A family dinner is key to family life. “That is where we get to know our children,” Claire Grabowski of Washington, D.C., told the bishops. She and her husband John Grabowski, a moral theology professor  at Catholic U. make it a must in their house. After church they discuss the scripture readings. They encourage Catholic priests and lay leaders to share Gospel and church documents that reveal “the beauty of the church’s teaching on marriage.”

Pope Francis' emphasis on the family

File photo of Pope Francis
Credit Flickr | Christus Vincit
Pope Francis

The Heizens talked about their two weeks in Rome last October as the official American family at a worldwide Synod of Bishops on the Family at the Vatican. A Vatican synod is a gathering of  bishops; this was the first synod on the topic of families in a half a century.

“Pope Francis was there when we spoke, he was with us often at coffee breaks, he’s very easy (to talk to). We had a translator and saw him often,” Alice Heizen said.

“Pope Francis is deeply concerned about the social and spiritual crisis that now exists in many marriages and families,” Atlanta Archbishop Wilton Gregory said in an interview before a session. And, in fact, he added that “preparations for next fall’s Synod of Bishops on the Family at the Vatican is the key to this week’s meeting in St. Louis."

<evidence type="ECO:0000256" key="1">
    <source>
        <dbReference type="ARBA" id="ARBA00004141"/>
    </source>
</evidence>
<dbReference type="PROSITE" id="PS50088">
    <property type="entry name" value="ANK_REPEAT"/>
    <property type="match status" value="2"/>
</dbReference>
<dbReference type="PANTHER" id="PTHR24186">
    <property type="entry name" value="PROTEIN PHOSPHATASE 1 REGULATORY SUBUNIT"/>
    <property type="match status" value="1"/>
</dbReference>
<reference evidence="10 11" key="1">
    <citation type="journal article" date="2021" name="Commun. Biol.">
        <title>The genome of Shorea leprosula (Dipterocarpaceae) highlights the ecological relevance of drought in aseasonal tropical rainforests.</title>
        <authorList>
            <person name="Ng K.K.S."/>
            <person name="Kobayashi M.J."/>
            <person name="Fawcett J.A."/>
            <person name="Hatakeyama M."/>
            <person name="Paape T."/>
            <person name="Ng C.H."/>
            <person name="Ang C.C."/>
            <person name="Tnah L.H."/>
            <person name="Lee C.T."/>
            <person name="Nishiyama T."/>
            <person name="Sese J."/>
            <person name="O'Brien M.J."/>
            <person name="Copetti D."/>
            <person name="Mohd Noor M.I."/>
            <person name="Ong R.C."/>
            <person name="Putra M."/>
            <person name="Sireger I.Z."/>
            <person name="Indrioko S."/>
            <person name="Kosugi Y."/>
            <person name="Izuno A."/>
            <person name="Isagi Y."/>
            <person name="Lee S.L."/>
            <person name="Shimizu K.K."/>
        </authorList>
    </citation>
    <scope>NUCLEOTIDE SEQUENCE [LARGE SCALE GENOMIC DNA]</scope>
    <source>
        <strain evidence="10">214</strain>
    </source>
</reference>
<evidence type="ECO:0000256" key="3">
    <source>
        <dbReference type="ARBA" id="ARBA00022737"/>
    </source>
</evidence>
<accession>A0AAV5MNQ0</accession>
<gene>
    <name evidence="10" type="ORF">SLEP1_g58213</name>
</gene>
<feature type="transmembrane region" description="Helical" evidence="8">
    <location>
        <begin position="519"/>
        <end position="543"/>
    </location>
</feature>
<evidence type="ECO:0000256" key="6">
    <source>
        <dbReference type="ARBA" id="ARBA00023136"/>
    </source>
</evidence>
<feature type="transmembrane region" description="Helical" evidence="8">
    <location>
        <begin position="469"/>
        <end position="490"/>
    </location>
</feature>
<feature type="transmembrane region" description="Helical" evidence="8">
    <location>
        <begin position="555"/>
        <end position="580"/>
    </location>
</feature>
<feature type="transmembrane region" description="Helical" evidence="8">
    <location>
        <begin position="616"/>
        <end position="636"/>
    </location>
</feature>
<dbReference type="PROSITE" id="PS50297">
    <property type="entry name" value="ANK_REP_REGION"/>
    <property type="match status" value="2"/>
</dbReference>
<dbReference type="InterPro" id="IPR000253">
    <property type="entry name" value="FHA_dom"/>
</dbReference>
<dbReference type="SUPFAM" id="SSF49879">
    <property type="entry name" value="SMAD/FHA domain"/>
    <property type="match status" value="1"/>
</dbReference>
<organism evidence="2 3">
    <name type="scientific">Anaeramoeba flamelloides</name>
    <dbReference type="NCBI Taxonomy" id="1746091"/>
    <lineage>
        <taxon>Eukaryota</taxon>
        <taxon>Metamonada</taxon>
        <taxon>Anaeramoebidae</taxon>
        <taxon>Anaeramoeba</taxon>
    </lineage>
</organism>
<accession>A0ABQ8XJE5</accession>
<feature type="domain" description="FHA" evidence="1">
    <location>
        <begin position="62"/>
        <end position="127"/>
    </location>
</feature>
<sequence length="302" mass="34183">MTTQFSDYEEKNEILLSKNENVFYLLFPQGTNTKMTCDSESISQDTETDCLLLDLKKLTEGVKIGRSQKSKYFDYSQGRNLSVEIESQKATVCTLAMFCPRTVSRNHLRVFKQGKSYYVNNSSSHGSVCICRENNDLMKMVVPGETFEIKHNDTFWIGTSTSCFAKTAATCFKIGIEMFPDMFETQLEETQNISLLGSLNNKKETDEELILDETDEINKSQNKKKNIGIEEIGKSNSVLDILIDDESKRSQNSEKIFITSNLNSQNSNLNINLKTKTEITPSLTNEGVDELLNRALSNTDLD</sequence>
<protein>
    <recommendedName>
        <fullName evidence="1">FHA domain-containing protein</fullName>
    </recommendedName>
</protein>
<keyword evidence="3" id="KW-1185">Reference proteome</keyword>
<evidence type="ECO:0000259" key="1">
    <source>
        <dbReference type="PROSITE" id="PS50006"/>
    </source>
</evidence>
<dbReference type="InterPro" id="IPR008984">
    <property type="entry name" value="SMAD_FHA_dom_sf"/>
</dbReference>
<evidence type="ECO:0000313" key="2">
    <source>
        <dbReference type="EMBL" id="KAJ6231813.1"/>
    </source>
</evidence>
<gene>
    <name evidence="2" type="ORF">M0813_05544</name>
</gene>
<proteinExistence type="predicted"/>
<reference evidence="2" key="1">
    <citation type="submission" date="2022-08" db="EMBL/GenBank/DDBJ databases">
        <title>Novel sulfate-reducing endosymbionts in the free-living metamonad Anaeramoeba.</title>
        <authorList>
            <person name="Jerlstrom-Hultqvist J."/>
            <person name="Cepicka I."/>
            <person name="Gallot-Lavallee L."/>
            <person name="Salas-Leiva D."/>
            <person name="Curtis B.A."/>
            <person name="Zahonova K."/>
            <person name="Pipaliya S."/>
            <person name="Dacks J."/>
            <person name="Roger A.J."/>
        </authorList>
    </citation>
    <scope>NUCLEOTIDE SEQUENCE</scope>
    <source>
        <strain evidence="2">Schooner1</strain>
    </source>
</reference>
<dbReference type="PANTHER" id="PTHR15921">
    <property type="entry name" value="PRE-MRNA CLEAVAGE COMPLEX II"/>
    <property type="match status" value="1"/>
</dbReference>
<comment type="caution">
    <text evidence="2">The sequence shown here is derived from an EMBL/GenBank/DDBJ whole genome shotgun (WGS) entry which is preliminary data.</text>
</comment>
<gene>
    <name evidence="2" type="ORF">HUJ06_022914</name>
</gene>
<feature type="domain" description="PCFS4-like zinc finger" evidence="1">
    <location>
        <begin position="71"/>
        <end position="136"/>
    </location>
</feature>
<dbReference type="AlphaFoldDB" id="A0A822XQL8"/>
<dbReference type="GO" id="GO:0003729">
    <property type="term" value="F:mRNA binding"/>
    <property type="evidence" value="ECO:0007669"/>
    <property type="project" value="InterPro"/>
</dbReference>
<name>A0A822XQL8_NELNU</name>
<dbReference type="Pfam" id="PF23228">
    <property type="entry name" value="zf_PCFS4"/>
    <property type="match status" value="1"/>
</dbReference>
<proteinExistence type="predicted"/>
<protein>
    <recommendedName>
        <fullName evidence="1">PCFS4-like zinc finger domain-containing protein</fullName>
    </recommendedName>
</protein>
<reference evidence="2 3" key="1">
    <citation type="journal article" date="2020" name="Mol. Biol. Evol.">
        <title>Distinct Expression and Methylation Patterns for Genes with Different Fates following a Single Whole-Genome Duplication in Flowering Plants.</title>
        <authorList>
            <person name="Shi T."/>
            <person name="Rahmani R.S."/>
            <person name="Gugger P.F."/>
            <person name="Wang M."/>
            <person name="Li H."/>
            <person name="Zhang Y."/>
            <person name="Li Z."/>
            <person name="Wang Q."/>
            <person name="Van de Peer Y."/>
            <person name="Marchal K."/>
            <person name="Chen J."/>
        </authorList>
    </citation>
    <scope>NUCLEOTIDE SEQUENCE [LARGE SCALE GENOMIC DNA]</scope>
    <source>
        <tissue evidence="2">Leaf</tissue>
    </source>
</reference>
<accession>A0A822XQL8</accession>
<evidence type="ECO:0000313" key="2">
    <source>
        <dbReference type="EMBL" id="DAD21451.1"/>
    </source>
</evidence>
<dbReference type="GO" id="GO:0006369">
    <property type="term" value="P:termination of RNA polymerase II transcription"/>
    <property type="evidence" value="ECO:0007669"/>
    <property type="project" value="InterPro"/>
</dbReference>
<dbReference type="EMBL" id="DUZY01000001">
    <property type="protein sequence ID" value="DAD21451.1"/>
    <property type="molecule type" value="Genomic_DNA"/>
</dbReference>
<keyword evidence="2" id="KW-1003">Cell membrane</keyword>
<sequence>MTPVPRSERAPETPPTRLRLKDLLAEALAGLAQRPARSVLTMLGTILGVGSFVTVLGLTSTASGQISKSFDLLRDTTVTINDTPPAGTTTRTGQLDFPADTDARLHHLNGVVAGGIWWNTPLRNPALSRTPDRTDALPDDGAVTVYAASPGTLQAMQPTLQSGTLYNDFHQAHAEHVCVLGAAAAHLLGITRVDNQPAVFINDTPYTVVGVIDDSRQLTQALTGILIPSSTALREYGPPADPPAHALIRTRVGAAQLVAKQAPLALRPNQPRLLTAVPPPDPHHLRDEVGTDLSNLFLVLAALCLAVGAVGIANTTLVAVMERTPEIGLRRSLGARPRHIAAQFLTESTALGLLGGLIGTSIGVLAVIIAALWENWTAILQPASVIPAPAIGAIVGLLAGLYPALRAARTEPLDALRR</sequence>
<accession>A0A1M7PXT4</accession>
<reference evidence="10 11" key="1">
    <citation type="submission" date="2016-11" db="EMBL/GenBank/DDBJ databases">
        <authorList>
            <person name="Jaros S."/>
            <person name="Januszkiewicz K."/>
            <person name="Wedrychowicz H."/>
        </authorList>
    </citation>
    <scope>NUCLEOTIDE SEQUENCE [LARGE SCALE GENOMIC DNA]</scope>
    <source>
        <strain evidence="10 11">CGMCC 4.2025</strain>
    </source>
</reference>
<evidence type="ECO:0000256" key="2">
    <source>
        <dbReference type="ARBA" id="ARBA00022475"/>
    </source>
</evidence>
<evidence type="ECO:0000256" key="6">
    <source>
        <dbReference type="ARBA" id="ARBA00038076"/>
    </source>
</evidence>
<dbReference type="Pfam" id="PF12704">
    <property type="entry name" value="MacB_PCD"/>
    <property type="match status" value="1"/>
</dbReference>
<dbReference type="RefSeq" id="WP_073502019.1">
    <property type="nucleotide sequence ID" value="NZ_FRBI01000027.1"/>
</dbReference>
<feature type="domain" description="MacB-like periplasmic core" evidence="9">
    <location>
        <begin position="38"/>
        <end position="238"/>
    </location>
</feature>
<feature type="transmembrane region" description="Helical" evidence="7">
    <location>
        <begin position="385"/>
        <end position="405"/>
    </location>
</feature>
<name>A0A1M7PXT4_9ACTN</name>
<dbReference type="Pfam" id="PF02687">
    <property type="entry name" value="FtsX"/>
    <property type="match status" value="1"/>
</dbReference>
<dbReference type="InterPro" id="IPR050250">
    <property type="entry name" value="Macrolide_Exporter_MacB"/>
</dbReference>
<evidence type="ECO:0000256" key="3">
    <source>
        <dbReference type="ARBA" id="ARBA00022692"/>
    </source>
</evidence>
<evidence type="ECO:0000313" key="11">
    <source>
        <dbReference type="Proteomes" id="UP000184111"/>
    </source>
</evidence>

The Lacrosse couple were not the only American families to contribute to the Vatican synod. Tens of thousand American families responded to a Vatican survey that Francis mandated in a stunning Vatican "first."

Gregory and St. Louis Archbishop Robert Carlson were among hundreds of American bishops who put the survey on line or distributed it to parishes or Catholic organization. “They were very articulate,” Carlson said in an interview.

St. Louis Archdiocese efforts to promote family life

St. Louis Archbishop Robert Carlson has chaired several committees for the U.S. Conference of Catholic Bishops in past years.
Credit St. Louis Public Radio
St. Louis Archbishop Robert Carlson

Over the past several months the archdiocese’s Office of Laity and Family Life director Julie Bostick and her staff have ramped up their efforts to work with couples preparing for marriage as well as accompanying them through their first years and through their married life, Carlson said. 

Special programs are offered to couples married outside the church who now want a sacramental marriage as well as programs for divorced Catholics challenged at forming a strong family life for their children and themselves. For years the archdiocese has had an annual special masses for couples celebrating wedding anniversaries from 25th and 50th and beyond.

Carlson believes that Catholic education helps families. It is a priority for him.

“The archdiocese is 38th in size but eighth in size of its Catholic schools, Carlson said. It is a St. Louis traition he works energetically with Catholic donors to maintain. Studies show that 20 years after graduation those educated in Catholic schools are stronger Catholics, he said.  

Patricia Rice is a freelance writer based in St. Louis who has covered religion for many years. She also writes about cultural issues, including opera.